A competitive NS3 ELISA test was developed to check if differentiation of infected from vaccinated animals based on the presence or absence of NS3 antibodies is possible. NS3 antibodies were not detected after vaccination or after homologous challenge, showing the potential of the vaccine candidates for use in DIVA.

Up to this point, all tested vaccine candidates expressed VP2 of serotype 8. However, since there is hardly any cross protection for BTV, the vaccine needs to be applicable for all serotypes, starting with the European ones. NS3/NS3a knockout BTV6 could be serotyped with VP2 from serotype 1,2,4,8 and 9, but not with serotype 16. We therefore made BTV expressing chimeric VP2. The predicted VP2 ‘base’ originated from BTV1, but the outer part from BTV16. Vaccination of sheep with this chimeric virus raised antibodies against both BTV1 and BTV16, as shown by virus neutralization assays in vitro. Although no challenge was performed, these results suggest that chimeric VP2 can be a solution for problems with serotyping.

Since there is only local replication of vaccine virus in the vaccinated animal, vaccine spread by midges with subsequent chance on reassortment with field virus is highly unlikely. Therefore, our vaccine candidate has been named the disabled infectious, single animal (DISA) vaccine. However, vaccine spread is always a large concern for live-attenuated vaccines. We therefore wanted to reinforce the safety of our vaccine candidate, by studying the replication in Culicoides in vivo. In vitro we already saw that virus release in midge cells was almost absent and we therefore hypothesized that DISA replication in midges in vivo would be abolished. C.sonorensis midges were therefore injected with BTV with and without NS3/NS3a expression. Using RT-PCR, virus replication was only detected when NS3/NS3a was expressed. This strengthens the inability of DISA vaccine spread in the field and therefore the safety of this effective vaccine candidate.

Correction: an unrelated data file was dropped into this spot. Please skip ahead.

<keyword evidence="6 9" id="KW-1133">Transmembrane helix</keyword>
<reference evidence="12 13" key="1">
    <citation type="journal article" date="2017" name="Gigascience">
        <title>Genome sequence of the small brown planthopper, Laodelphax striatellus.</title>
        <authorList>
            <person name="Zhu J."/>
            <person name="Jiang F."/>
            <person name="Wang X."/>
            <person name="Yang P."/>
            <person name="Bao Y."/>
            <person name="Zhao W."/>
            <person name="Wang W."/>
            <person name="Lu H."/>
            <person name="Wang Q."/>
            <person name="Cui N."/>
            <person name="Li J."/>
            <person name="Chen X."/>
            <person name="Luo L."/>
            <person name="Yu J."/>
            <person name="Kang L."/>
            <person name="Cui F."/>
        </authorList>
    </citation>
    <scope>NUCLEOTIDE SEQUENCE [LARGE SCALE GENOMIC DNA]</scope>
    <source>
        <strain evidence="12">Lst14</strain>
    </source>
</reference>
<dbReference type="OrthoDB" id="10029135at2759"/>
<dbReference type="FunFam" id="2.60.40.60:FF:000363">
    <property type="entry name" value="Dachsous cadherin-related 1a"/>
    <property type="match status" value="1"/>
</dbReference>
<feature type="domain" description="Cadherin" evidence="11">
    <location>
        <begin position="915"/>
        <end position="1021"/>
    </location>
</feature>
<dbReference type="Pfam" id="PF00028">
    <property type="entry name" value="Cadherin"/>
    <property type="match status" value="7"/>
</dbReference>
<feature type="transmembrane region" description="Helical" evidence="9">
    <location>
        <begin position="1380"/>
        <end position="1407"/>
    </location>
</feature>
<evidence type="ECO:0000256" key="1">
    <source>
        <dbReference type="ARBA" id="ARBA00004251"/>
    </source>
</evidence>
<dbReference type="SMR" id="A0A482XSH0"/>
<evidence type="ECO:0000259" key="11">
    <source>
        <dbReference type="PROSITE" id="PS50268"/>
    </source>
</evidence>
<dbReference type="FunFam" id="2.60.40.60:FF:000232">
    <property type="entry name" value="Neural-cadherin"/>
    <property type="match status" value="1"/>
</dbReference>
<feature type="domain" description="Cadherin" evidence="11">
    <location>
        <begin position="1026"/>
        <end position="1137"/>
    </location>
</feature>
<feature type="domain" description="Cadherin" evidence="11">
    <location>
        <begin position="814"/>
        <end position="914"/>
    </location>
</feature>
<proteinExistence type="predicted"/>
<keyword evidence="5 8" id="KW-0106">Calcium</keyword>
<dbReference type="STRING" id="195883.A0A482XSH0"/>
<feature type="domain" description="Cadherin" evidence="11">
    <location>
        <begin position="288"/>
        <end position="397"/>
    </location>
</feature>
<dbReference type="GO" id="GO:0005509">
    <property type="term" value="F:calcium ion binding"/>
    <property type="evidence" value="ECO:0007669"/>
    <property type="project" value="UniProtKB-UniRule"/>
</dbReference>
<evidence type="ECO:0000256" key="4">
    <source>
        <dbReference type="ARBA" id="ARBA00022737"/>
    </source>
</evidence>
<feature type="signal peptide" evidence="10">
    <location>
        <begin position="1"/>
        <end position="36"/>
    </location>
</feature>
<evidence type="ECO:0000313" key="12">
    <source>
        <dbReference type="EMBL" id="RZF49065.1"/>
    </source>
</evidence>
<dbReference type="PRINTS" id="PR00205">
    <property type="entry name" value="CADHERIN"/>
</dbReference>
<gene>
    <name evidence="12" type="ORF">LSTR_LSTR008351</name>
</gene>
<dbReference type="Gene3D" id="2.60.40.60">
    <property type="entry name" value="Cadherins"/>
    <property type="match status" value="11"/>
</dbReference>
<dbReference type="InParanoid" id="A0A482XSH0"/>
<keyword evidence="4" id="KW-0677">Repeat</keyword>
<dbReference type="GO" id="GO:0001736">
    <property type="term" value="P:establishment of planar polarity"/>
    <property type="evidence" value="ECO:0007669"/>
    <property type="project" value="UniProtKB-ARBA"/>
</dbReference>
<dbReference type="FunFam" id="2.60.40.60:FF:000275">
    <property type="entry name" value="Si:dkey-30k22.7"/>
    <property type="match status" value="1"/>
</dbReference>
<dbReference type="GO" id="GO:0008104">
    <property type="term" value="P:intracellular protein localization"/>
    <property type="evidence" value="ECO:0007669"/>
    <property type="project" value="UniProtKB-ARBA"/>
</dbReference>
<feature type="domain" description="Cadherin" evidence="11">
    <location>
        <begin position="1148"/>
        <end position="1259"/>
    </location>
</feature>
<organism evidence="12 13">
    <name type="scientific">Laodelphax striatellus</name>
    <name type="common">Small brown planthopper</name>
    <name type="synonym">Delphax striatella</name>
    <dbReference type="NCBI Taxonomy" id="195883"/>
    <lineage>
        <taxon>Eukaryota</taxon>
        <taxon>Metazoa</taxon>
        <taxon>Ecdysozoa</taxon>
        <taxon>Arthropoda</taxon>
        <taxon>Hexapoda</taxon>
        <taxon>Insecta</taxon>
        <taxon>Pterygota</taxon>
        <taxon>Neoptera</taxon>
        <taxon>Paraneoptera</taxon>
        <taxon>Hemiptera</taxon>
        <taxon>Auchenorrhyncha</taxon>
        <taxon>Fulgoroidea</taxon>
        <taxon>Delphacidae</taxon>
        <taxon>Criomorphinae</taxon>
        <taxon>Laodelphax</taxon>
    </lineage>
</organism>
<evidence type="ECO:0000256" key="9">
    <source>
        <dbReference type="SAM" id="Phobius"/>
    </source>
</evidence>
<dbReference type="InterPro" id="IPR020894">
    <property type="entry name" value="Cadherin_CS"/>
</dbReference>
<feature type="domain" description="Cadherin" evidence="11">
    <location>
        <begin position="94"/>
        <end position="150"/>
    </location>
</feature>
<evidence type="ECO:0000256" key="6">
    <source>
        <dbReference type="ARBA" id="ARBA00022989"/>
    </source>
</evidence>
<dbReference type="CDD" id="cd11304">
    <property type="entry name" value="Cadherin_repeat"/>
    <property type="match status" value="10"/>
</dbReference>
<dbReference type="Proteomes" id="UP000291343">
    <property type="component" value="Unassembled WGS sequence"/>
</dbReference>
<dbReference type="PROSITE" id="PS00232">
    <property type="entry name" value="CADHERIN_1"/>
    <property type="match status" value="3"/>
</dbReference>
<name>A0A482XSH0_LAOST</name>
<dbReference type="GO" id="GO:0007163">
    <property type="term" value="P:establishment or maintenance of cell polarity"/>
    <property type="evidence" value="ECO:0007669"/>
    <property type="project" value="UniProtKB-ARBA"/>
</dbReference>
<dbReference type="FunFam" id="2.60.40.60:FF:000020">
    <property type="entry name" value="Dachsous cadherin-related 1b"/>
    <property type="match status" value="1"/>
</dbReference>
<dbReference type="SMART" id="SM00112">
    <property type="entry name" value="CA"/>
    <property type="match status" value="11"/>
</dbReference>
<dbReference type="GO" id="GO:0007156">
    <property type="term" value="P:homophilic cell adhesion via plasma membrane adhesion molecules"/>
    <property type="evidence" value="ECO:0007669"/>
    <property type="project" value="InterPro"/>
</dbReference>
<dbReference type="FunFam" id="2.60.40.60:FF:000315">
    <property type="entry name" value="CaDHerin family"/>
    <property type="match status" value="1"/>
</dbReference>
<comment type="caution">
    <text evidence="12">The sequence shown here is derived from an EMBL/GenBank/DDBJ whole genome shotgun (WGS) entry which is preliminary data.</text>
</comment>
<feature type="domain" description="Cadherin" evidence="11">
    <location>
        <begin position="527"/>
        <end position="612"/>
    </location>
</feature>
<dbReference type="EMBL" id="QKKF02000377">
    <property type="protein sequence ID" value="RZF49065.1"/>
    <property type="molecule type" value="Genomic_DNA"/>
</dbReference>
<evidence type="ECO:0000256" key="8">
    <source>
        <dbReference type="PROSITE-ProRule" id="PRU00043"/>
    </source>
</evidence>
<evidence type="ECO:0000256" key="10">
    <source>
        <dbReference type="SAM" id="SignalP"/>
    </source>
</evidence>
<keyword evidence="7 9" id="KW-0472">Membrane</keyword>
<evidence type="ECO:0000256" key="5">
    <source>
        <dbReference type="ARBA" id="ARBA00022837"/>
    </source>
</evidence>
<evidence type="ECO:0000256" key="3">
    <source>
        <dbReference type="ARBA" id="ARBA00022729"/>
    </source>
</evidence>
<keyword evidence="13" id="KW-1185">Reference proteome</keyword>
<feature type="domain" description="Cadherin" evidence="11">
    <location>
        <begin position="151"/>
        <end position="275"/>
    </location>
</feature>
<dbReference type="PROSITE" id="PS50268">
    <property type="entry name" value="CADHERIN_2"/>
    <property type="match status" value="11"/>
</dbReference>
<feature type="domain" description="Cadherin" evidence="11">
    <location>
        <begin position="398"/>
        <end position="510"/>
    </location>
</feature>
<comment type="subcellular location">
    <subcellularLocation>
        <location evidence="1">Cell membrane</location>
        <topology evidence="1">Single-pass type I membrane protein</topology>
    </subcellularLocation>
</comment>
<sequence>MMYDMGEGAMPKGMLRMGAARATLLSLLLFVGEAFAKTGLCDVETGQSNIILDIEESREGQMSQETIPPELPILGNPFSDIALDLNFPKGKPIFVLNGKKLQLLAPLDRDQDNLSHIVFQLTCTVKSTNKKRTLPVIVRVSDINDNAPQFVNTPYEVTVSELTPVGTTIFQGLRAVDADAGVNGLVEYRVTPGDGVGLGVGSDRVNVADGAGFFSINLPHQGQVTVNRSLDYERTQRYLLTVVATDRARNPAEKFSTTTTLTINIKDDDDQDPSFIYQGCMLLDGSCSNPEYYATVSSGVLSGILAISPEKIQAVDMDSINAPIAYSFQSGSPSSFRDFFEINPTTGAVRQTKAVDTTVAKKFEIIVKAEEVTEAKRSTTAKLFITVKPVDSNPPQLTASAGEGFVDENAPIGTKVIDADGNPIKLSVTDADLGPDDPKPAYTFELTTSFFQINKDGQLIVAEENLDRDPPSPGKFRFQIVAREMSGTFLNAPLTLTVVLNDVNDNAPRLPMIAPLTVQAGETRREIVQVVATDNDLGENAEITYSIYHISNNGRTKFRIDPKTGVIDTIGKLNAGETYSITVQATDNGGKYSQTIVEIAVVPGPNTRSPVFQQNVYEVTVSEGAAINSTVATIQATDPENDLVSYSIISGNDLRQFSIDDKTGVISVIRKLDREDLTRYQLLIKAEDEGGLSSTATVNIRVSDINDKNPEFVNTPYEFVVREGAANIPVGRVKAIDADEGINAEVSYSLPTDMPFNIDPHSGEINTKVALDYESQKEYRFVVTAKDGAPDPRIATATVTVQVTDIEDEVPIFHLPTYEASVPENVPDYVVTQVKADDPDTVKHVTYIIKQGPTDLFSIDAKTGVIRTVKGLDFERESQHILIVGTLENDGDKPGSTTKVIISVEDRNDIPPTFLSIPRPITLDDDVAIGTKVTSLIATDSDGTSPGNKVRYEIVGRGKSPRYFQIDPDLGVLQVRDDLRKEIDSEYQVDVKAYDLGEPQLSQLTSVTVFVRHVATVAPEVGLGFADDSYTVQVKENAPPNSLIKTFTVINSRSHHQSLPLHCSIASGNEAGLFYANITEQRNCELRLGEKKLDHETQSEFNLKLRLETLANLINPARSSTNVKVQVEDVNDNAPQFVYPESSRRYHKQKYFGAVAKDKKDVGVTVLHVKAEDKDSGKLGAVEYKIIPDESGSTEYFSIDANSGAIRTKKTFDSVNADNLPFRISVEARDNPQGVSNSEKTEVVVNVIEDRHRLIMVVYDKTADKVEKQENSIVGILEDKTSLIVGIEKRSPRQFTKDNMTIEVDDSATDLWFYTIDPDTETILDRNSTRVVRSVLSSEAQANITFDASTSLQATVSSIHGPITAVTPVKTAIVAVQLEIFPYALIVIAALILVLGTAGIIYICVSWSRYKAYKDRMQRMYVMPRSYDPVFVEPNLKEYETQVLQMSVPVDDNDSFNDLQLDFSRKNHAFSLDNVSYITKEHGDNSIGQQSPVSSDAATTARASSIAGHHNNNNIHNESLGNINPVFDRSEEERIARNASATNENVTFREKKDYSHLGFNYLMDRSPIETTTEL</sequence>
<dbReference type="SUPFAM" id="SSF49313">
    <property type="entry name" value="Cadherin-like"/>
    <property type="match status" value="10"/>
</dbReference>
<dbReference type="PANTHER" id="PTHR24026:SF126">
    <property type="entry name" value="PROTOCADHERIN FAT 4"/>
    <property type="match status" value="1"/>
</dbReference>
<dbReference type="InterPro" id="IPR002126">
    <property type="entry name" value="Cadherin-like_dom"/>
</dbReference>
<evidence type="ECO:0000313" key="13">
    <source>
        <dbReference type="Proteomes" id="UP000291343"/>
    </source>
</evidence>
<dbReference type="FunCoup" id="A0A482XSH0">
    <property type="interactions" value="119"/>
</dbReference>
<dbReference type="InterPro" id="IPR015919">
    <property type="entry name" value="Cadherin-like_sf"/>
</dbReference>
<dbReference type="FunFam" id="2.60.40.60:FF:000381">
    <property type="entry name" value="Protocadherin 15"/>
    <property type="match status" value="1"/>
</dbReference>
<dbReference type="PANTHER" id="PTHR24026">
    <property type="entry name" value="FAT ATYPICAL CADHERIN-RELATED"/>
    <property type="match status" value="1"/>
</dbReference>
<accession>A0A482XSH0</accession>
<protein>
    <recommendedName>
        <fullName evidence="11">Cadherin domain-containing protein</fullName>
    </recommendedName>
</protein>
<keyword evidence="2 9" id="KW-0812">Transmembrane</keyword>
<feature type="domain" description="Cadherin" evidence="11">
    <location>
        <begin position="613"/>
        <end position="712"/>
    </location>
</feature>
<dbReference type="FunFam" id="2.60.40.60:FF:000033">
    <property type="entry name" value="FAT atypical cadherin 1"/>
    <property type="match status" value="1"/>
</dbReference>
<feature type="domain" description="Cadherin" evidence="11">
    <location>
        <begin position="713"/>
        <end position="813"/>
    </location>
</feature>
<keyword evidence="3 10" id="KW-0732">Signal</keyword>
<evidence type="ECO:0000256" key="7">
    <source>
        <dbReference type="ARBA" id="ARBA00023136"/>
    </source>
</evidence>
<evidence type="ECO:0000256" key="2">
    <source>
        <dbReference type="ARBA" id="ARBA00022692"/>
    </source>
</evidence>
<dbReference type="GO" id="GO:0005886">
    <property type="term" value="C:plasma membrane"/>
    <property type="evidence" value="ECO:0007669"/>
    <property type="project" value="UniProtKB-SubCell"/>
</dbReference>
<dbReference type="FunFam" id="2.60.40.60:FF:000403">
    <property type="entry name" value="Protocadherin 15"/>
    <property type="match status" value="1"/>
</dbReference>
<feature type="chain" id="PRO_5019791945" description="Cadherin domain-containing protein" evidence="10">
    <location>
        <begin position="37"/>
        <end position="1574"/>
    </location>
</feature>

These in vitro and in vivo data show that we now have a BT vaccine candidate that is safe regarding clinical signs and spread and that protects against clinical signs and viremia, enables DIVA and is applicable for multiple serotypes.